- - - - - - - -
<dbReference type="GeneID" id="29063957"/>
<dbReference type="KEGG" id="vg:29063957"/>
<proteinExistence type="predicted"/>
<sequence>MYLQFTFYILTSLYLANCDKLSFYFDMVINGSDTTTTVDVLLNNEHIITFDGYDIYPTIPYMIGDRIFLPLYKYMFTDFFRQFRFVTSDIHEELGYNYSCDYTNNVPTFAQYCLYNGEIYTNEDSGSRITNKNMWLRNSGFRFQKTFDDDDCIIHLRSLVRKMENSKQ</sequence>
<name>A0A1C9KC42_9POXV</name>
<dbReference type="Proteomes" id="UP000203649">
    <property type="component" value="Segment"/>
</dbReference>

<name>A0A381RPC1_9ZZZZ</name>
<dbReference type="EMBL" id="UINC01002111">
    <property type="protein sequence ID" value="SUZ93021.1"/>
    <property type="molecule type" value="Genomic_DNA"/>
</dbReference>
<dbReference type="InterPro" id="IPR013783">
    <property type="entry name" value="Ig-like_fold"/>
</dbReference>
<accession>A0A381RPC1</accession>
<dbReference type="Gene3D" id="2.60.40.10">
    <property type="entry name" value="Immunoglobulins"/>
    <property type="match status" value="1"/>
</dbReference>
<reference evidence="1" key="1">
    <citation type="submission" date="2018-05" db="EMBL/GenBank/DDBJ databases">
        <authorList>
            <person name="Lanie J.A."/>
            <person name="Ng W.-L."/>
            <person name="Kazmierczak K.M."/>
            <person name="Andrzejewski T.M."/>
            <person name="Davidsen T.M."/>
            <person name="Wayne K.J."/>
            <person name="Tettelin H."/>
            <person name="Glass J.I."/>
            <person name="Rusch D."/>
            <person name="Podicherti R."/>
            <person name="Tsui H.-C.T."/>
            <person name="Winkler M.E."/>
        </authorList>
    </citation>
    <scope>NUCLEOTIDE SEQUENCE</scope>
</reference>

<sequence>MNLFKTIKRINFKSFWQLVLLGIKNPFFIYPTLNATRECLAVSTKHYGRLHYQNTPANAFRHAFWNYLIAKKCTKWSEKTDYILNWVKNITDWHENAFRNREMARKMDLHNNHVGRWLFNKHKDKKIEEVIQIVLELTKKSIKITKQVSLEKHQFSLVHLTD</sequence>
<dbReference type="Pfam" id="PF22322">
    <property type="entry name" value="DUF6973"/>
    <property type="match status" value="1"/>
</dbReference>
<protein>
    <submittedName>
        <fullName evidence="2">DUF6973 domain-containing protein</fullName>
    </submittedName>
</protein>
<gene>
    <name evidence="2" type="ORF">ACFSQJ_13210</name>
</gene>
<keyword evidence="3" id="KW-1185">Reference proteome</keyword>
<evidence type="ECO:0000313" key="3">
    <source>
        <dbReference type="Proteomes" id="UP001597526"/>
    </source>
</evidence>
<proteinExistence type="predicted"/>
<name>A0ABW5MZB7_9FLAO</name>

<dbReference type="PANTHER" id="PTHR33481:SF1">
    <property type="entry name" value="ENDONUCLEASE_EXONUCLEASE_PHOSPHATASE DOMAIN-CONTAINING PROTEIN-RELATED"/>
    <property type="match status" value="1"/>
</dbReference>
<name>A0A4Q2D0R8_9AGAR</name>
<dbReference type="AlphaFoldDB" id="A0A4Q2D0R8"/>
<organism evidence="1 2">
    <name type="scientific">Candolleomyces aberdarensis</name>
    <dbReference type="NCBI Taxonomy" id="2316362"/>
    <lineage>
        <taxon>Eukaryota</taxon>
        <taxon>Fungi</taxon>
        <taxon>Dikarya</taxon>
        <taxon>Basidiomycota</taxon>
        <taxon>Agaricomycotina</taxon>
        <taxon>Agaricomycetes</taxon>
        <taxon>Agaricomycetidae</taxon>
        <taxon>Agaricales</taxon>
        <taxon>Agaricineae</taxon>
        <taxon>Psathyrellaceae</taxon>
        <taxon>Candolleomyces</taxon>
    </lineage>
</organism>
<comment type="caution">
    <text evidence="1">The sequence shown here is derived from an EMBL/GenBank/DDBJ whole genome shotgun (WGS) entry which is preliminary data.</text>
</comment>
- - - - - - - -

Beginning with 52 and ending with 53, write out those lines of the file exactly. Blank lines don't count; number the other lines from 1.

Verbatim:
    <name evidence="2" type="ORF">ACFSQJ_13210</name>
</gene>